ML: How do you feel about the changes in the Mission since you moved here?

BT: I’m not a particularly sentimental person. I love things that have come before, but I love the new as well. I lived in Florence for a year. That’s a museum city.

Here, the only thing you know for sure is that it will change. When I first moved to the city, North Beach was a vital cultural center. Mabuhay Gardens was San Francisco’s CBGB. And who cares about North Beach now? If Valencia were to become like Columbus, or Haight Street, what would the wall look like? Would it become a plain wall again? Would anyone care?

ML: Has the wall changed?

BT: It doesn’t seem to be as active as it used to be. 2002-2004 — that was the peak. A crescendo of political and artistic players had arrived. The content was fiery because of Bush and Afghanistan. There was a lot of sparring going on. Call and response. Things going up, where it was clear that the placement was conscious as to what got hidden and what stayed revealed.

Bin Laden stencil, 2006.

ML: What are your favorite places in the Mission?

BT: Dolores Park. Clarion Alley. That’s quite amazing. I enjoy Mission Street. It’s so different from Valencia. It’s just so crazy and eclectic. It kind of blows my mind when I think about how homogeneous Valencia is visually. It’s predictable. But I’ll be walking down Mission and I’ll see a handpainted barbershop sign that was not done by anyone with artistic skill, but it’s delightful. Not pretentious.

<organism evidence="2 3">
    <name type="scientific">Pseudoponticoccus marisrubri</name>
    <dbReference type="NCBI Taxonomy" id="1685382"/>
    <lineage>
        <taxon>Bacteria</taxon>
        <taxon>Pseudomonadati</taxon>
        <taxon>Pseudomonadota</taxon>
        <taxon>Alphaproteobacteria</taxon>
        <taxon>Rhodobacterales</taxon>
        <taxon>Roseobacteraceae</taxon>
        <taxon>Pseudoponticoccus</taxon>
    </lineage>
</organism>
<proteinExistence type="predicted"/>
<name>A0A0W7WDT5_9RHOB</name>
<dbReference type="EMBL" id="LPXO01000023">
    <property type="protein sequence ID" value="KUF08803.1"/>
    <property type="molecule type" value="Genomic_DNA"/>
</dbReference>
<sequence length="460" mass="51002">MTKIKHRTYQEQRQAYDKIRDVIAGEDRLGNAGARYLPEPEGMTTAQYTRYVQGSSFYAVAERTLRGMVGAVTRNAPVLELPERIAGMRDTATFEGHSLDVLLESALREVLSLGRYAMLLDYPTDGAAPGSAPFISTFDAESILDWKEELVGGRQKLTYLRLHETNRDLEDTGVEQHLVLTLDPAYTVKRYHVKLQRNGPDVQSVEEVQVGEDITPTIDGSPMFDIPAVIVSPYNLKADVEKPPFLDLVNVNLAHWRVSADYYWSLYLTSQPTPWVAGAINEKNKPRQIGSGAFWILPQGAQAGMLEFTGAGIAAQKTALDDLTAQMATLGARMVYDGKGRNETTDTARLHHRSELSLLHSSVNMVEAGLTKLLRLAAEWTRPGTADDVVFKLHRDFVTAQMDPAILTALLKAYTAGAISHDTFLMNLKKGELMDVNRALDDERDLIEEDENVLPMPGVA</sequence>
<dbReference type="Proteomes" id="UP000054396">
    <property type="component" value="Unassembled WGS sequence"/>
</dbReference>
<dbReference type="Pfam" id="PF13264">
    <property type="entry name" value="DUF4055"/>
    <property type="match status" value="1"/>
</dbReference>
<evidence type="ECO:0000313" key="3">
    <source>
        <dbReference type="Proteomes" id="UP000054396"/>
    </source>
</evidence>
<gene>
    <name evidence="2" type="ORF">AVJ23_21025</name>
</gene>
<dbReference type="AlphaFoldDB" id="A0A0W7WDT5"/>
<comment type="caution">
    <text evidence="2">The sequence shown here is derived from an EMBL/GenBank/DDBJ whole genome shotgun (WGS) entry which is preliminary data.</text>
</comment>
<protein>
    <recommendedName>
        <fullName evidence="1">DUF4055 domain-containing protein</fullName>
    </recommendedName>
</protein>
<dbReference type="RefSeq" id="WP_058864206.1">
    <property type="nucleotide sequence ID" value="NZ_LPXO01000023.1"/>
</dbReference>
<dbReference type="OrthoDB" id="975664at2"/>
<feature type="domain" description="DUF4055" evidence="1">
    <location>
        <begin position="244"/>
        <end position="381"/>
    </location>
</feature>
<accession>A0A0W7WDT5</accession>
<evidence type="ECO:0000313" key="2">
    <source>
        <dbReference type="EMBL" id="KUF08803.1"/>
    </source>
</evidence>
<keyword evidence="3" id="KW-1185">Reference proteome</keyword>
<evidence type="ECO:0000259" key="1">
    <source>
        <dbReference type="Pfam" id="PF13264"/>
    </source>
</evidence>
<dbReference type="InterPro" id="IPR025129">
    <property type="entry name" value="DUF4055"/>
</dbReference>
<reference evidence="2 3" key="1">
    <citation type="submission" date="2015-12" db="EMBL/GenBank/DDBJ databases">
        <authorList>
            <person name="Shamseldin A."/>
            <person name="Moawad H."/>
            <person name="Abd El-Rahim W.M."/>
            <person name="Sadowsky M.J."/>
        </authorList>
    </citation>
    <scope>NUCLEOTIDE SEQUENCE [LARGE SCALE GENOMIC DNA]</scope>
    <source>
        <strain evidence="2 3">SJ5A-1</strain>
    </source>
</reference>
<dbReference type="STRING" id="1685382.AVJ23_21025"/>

That sort of environment is necessary for me. It gives me pause in my own work. So much of what I do is ponderous. Perfection is overrated.

My son is 18 years old, and it’s fascinating to go walking with him. He sees the city completely differently than I do. There’s a very deep, and different, way of understanding the city.

I think I know this city. I trained as an architect. I think of the city as a series of consequences due to urban planning and policies. To my son, the city is completely different. It’s that kind of difference that I think — maybe I’m being romantic — but he sees it in a way that I never can.

ML: How does he see it?

BT: He sees the city as a constellation of sites and potential sites for graffiti. They have nothing to do with the streets as pedestrians see them. When Banksy was in town, and we were driving past 9th and Howard, he spotted that stencil right away. He’s so attuned.

When a kid walks around all night from sunset till dawn — an established person would be doing something. That time that a kid has, and their ability to just immerse themselves with complete abandon — that’s a privileged place.

ML: Have you ever put anything up on the wall yourself?

BT: I put up an “I Voted” sticker.

I did actions on the wall early on that I think helped catalyze it into what it has become. I did subtractive cuttings — making circles that went down through the layers. I painted on a checkerboard pattern — that was additive. I painted a big shape on the wall to highlight what was inside it.

I didn’t start taking images of the wall until 2000. I’ve been working with an anthropologist and archaeologist named Phoebe France on how to organize those. We’ve tagged every image with date/subject/media/theme. In another 10 years, I’ll have 20 years of documentation.

Also: In 2001, I harvested the entire wall. It’s an incredible artifact.

ML: What does it look like?

BT: It’s huge. The most amazing part is seeing it from the back. It’s like looking out at how the wall must see the world.